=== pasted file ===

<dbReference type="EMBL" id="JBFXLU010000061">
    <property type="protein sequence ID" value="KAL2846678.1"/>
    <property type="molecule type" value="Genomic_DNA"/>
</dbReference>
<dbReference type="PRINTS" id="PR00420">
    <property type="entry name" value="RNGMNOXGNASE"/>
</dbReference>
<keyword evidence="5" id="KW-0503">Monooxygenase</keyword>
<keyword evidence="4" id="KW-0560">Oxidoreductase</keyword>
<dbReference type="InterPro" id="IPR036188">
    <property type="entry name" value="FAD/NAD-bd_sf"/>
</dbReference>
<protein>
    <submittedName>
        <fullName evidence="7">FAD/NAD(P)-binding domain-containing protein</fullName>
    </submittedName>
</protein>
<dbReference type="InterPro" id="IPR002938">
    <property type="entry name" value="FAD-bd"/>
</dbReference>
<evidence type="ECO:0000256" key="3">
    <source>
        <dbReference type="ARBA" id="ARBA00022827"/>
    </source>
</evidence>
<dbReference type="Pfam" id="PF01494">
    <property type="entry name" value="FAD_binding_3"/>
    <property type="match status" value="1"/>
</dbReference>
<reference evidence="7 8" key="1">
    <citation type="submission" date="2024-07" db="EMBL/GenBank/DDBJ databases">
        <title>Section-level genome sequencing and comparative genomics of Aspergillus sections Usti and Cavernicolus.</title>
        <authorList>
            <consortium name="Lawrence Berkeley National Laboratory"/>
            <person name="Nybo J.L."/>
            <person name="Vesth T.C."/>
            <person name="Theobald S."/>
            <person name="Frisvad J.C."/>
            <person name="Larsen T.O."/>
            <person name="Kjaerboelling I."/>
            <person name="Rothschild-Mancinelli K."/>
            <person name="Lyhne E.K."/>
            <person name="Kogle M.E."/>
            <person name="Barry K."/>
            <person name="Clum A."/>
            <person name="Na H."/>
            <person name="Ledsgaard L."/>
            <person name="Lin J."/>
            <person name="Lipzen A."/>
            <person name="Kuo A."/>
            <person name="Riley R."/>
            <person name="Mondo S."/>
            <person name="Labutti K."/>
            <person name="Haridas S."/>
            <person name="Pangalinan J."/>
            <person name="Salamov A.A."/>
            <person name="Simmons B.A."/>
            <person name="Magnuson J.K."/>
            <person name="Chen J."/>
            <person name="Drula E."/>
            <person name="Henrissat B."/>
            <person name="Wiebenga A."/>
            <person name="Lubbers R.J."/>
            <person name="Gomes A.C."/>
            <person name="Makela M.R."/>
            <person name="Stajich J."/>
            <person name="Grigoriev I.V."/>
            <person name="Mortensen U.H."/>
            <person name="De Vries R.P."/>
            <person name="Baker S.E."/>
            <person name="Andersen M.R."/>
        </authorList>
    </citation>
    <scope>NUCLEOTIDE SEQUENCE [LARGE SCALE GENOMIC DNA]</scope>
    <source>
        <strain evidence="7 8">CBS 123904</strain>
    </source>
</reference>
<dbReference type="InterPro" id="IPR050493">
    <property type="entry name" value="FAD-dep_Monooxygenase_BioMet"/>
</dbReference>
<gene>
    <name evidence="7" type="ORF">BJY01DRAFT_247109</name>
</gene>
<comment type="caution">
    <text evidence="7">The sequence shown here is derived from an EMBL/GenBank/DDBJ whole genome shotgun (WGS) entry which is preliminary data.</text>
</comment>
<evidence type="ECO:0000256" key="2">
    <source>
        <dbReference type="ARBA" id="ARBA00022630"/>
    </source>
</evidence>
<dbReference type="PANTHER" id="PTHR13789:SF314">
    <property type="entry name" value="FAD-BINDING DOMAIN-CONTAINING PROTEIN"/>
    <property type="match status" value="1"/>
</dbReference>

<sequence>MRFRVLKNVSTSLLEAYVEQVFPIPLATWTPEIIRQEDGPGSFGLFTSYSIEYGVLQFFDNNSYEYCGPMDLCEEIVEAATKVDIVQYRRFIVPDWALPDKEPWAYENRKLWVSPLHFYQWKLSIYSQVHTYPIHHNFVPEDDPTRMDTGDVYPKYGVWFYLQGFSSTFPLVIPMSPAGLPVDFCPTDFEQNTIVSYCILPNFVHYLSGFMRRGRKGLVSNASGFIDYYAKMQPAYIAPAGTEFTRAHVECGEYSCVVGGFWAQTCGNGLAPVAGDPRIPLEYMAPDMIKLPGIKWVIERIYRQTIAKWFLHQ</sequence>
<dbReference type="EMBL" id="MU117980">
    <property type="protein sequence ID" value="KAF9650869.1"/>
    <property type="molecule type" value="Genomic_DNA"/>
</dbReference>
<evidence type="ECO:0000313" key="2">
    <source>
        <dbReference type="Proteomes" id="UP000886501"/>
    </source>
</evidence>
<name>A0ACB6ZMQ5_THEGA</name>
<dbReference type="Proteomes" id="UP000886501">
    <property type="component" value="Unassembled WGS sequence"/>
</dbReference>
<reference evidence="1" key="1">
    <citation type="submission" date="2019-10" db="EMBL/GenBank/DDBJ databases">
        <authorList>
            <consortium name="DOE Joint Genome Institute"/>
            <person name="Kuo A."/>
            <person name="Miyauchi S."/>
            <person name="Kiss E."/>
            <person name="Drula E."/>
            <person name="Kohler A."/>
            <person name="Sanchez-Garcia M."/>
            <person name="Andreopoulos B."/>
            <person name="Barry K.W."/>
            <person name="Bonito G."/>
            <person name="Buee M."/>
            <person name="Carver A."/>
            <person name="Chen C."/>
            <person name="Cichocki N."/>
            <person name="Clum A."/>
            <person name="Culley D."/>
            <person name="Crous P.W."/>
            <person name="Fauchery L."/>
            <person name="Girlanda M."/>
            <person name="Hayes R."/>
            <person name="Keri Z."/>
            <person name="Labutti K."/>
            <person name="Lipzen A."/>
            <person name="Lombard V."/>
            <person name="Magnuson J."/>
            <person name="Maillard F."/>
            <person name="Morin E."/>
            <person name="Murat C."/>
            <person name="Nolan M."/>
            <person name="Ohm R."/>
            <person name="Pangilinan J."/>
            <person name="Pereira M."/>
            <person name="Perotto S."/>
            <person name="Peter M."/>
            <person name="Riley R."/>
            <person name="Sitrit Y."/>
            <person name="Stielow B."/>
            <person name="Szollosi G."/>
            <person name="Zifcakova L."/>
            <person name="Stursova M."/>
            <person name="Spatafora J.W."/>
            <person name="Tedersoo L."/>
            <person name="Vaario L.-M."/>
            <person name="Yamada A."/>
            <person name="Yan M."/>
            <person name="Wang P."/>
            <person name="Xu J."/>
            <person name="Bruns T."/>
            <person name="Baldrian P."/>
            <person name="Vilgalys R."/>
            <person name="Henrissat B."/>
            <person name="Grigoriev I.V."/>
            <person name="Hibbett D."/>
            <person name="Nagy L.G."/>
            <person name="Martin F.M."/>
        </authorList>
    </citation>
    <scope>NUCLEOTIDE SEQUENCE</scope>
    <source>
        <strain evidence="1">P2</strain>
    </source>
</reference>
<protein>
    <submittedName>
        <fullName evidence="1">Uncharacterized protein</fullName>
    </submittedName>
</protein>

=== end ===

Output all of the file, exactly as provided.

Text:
<dbReference type="EMBL" id="JBFXLU010000061">
    <property type="protein sequence ID" value="KAL2846678.1"/>
    <property type="molecule type" value="Genomic_DNA"/>
</dbReference>
<dbReference type="PRINTS" id="PR00420">
    <property type="entry name" value="RNGMNOXGNASE"/>
</dbReference>
<keyword evidence="5" id="KW-0503">Monooxygenase</keyword>
<keyword evidence="4" id="KW-0560">Oxidoreductase</keyword>
<dbReference type="InterPro" id="IPR036188">
    <property type="entry name" value="FAD/NAD-bd_sf"/>
</dbReference>
<protein>
    <submittedName>
        <fullName evidence="7">FAD/NAD(P)-binding domain-containing protein</fullName>
    </submittedName>
</protein>
<dbReference type="InterPro" id="IPR002938">
    <property type="entry name" value="FAD-bd"/>
</dbReference>
<evidence type="ECO:0000256" key="3">
    <source>
        <dbReference type="ARBA" id="ARBA00022827"/>
    </source>
</evidence>
<dbReference type="Pfam" id="PF01494">
    <property type="entry name" value="FAD_binding_3"/>
    <property type="match status" value="1"/>
</dbReference>
<reference evidence="7 8" key="1">
    <citation type="submission" date="2024-07" db="EMBL/GenBank/DDBJ databases">
        <title>Section-level genome sequencing and comparative genomics of Aspergillus sections Usti and Cavernicolus.</title>
        <authorList>
            <consortium name="Lawrence Berkeley National Laboratory"/>
            <person name="Nybo J.L."/>
            <person name="Vesth T.C."/>
            <person name="Theobald S."/>
            <person name="Frisvad J.C."/>
            <person name="Larsen T.O."/>
            <person name="Kjaerboelling I."/>
            <person name="Rothschild-Mancinelli K."/>
            <person name="Lyhne E.K."/>
            <person name="Kogle M.E."/>
            <person name="Barry K."/>
            <person name="Clum A."/>
            <person name="Na H."/>
            <person name="Ledsgaard L."/>
            <person name="Lin J."/>
            <person name="Lipzen A."/>
            <person name="Kuo A."/>
            <person name="Riley R."/>
            <person name="Mondo S."/>
            <person name="Labutti K."/>
            <person name="Haridas S."/>
            <person name="Pangalinan J."/>
            <person name="Salamov A.A."/>
            <person name="Simmons B.A."/>
            <person name="Magnuson J.K."/>
            <person name="Chen J."/>
            <person name="Drula E."/>
            <person name="Henrissat B."/>
            <person name="Wiebenga A."/>
            <person name="Lubbers R.J."/>
            <person name="Gomes A.C."/>
            <person name="Makela M.R."/>
            <person name="Stajich J."/>
            <person name="Grigoriev I.V."/>
            <person name="Mortensen U.H."/>
            <person name="De Vries R.P."/>
            <person name="Baker S.E."/>
            <person name="Andersen M.R."/>
        </authorList>
    </citation>
    <scope>NUCLEOTIDE SEQUENCE [LARGE SCALE GENOMIC DNA]</scope>
    <source>
        <strain evidence="7 8">CBS 123904</strain>
    </source>
</reference>
<dbReference type="InterPro" id="IPR050493">
    <property type="entry name" value="FAD-dep_Monooxygenase_BioMet"/>
</dbReference>
<gene>
    <name evidence="7" type="ORF">BJY01DRAFT_247109</name>
</gene>
<comment type="caution">
    <text evidence="7">The sequence shown here is derived from an EMBL/GenBank/DDBJ whole genome shotgun (WGS) entry which is preliminary data.</text>
</comment>
<evidence type="ECO:0000256" key="2">
    <source>
        <dbReference type="ARBA" id="ARBA00022630"/>
    </source>
</evidence>
<dbReference type="PANTHER" id="PTHR13789:SF314">
    <property type="entry name" value="FAD-BINDING DOMAIN-CONTAINING PROTEIN"/>
    <property type="match status" value="1"/>
</dbReference>

<sequence>MRFRVLKNVSTSLLEAYVEQVFPIPLATWTPEIIRQEDGPGSFGLFTSYSIEYGVLQFFDNNSYEYCGPMDLCEEIVEAATKVDIVQYRRFIVPDWALPDKEPWAYENRKLWVSPLHFYQWKLSIYSQVHTYPIHHNFVPEDDPTRMDTGDVYPKYGVWFYLQGFSSTFPLVIPMSPAGLPVDFCPTDFEQNTIVSYCILPNFVHYLSGFMRRGRKGLVSNASGFIDYYAKMQPAYIAPAGTEFTRAHVECGEYSCVVGGFWAQTCGNGLAPVAGDPRIPLEYMAPDMIKLPGIKWVIERIYRQTIAKWFLHQ</sequence>
<dbReference type="EMBL" id="MU117980">
    <property type="protein sequence ID" value="KAF9650869.1"/>
    <property type="molecule type" value="Genomic_DNA"/>
</dbReference>
<evidence type="ECO:0000313" key="2">
    <source>
        <dbReference type="Proteomes" id="UP000886501"/>
    </source>
</evidence>
<name>A0ACB6ZMQ5_THEGA</name>
<dbReference type="Proteomes" id="UP000886501">
    <property type="component" value="Unassembled WGS sequence"/>
</dbReference>
<reference evidence="1" key="1">
    <citation type="submission" date="2019-10" db="EMBL/GenBank/DDBJ databases">
        <authorList>
            <consortium name="DOE Joint Genome Institute"/>
            <person name="Kuo A."/>
            <person name="Miyauchi S."/>
            <person name="Kiss E."/>
            <person name="Drula E."/>
            <person name="Kohler A."/>
            <person name="Sanchez-Garcia M."/>
            <person name="Andreopoulos B."/>
            <person name="Barry K.W."/>
            <person name="Bonito G."/>
            <person name="Buee M."/>
            <person name="Carver A."/>
            <person name="Chen C."/>
            <person name="Cichocki N."/>
            <person name="Clum A."/>
            <person name="Culley D."/>
            <person name="Crous P.W."/>
            <person name="Fauchery L."/>
            <person name="Girlanda M."/>
            <person name="Hayes R."/>
            <person name="Keri Z."/>
            <person name="Labutti K."/>
            <person name="Lipzen A."/>
            <person name="Lombard V."/>
            <person name="Magnuson J."/>
            <person name="Maillard F."/>
            <person name="Morin E."/>
            <person name="Murat C."/>
            <person name="Nolan M."/>
            <person name="Ohm R."/>
            <person name="Pangilinan J."/>
            <person name="Pereira M."/>
            <person name="Perotto S."/>
            <person name="Peter M."/>
            <person name="Riley R."/>
            <person name="Sitrit Y."/>
            <person name="Stielow B."/>
            <person name="Szollosi G."/>
            <person name="Zifcakova L."/>
            <person name="Stursova M."/>
            <person name="Spatafora J.W."/>
            <person name="Tedersoo L."/>
            <person name="Vaario L.-M."/>
            <person name="Yamada A."/>
            <person name="Yan M."/>
            <person name="Wang P."/>
            <person name="Xu J."/>
            <person name="Bruns T."/>
            <person name="Baldrian P."/>
            <person name="Vilgalys R."/>
            <person name="Henrissat B."/>
            <person name="Grigoriev I.V."/>
            <person name="Hibbett D."/>
            <person name="Nagy L.G."/>
            <person name="Martin F.M."/>
        </authorList>
    </citation>
    <scope>NUCLEOTIDE SEQUENCE</scope>
    <source>
        <strain evidence="1">P2</strain>
    </source>
</reference>
<protein>
    <submittedName>
        <fullName evidence="1">Uncharacterized protein</fullName>
    </submittedName>
</protein>